American Rescue Plan Act of 2021 – Single Employer Pension Funding Provisions

Hodgson Russ Employee Benefits Newsletter

The American Rescue Plan Act of 2021 (“Act”) provides funding relief for single employer pension plans in the form of interest rate stabilization and extending the period for amortizing funding shortfalls.

Extension of Amortization Period for Funding Shortfalls

The “shortfall amortization charge” oftentimes represents a significant portion of the annual minimum required contribution (“MRC”) that is required to be made to a single employer pension plan. The shortfall amortization charge is a function of the “shortfall amortization installments” and the “shortfall amortization base.” The shortfall amortization base for a plan year is generally equal to the plan’s funding shortfall, minus the present value of any outstanding amortization installments for prior plan years. Meanwhile, the shortfall amortization installments represent the amount necessary to amortize the shortfall amortization base for any plan year in level installments over seven years – in other words, the shortfall amortization base for the current plan year becomes a part of the MRC for that plan year and for each of succeeding six plan years.

The Act provides for significant changes to the development of the shortfall amortization charge. It provides for a fresh start, where shortfall amortization bases for plan years preceding the 2022 plan year (or, at the election of the plan sponsor, the 2019, 2020 or 2021 plan years) are reduced to zero. Thus, a plan’s actuary will determine an initial shortfall amortization base for the 2022 plan year (or such earlier year elected by the plan sponsor). The newly determined shortfall amortization base will then be amortized over 15 years, rather than over seven years as provided for under pre-Act law.

Accordingly, the changes made by the Act have the effect of lengthening the period for amortizing the shortfall amortization base and, therefore, resulting in lower MRC’s.

Interest Rate Stabilization

The MRC for a plan year is highly dependent on the interest rates used by the plan’s actuary. The lower the interest rate, the higher the MRC. Historically low interest rates in recent years have resulted in plan sponsors facing seemingly endless increases in their MRC’s.

In developing the interest rate, the plan’s actuary looks at average yields on high-quality corporate bonds over a 24-month period for three segments. The first segment rate applies to benefits reasonably determined to be payable during the next five years and is based on corporate bonds maturing during the five-year period. The second segment rate applies to benefits reasonably determined to be payable during the following 15 years and is based on corporate bonds maturing during this 15-year period. Lastly, the third segment rate applies to benefits reasonably determined to be payable following the end of the 15-year period and is based on corporate bonds maturing after the end of the 15-year period.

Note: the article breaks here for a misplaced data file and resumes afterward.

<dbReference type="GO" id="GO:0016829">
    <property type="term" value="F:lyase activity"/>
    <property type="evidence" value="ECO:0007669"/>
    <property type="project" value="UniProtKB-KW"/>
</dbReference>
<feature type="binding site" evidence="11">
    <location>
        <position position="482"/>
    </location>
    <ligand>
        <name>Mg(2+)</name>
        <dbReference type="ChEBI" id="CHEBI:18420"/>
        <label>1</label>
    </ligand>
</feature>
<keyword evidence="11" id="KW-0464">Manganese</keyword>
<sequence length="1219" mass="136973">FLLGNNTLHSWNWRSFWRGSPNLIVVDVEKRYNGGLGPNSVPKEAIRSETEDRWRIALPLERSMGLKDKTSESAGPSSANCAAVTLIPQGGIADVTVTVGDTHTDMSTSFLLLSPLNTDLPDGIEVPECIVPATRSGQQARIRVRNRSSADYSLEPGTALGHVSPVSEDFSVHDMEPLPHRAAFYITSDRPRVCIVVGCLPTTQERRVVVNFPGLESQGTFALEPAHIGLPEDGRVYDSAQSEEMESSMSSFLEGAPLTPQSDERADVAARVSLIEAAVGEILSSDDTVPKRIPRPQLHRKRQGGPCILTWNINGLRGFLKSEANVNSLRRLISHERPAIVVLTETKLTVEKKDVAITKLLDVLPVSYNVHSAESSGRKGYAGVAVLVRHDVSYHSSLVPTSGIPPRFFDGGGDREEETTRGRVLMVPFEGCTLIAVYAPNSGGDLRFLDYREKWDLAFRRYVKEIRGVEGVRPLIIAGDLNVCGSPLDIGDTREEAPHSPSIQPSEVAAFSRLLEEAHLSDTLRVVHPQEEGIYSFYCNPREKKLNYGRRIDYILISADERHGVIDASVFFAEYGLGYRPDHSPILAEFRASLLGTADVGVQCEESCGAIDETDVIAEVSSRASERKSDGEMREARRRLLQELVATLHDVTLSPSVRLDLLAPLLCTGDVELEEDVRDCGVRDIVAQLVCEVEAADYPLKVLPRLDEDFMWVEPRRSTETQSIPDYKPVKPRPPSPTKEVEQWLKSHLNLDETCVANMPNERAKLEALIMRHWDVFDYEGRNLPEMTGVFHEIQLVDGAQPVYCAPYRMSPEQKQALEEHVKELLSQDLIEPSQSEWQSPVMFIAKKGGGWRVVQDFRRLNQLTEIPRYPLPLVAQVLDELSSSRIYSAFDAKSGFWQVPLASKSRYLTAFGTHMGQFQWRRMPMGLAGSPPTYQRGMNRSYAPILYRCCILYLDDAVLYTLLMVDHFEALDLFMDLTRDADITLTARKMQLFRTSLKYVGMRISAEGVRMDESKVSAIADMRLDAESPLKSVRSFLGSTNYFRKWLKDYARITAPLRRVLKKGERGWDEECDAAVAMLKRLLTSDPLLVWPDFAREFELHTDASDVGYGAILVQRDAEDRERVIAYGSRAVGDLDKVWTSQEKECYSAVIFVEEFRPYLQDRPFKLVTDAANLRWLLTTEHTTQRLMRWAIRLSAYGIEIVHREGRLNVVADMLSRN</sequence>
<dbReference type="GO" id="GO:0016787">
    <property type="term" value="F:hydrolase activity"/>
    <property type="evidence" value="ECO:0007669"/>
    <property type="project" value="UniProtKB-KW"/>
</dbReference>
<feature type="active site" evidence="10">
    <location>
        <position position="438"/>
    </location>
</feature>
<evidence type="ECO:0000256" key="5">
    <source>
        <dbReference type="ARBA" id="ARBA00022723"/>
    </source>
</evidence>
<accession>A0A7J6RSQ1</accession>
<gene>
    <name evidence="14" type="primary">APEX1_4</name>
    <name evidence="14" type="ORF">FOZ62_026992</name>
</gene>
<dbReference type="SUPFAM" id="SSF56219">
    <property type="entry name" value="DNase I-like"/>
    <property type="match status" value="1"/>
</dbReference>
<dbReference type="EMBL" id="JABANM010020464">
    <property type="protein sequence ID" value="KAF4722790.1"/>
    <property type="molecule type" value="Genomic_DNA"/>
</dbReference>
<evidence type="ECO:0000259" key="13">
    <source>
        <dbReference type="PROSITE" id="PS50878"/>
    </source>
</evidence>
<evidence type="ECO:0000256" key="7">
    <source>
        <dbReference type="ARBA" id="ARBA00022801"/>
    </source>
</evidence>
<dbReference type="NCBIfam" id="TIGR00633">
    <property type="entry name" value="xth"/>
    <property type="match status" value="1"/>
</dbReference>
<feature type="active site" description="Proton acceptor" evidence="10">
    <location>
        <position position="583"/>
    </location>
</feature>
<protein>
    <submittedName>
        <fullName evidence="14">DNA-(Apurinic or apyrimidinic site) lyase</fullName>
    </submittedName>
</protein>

Pre-Act rules were intended to smooth interest rates by applying a corridor to average interest rates on high-quality corporate bond yields over a 25‑year period. These rules stabilized the segment rates by increasing or decreasing those rates to be within a corridor of the 25-year averages. Through the end of the 2020 plan year, the corridor was set at 10%, but was then set to widen by 5% per year until reaching 30% for the 2024 plan year. Because current interest rates are lower than 25-year average interest rates, the widening of the corridor would cause MRC’s to increase.

The Act modifies the interest rate stabilization rules in several respects. The corridor for the 2020 plan year and continuing through the 2025 plan year is set at 5%. Beginning for the 2026 plan year, the corridor will increase by 5% each plan year, until it reaches 30% for the 2030 plan year. In addition, the Act provides for an interest rate floor of 5% on the average 25-year rates.

The Act provisions are generally effective for the 2020 plan year, though a plan sponsor may elect not to apply the rules for any plan year preceding the 2022 plan year, either for all purposes or solely for purposes of the benefit restriction rules under Section 436 of the Internal Revenue Code.

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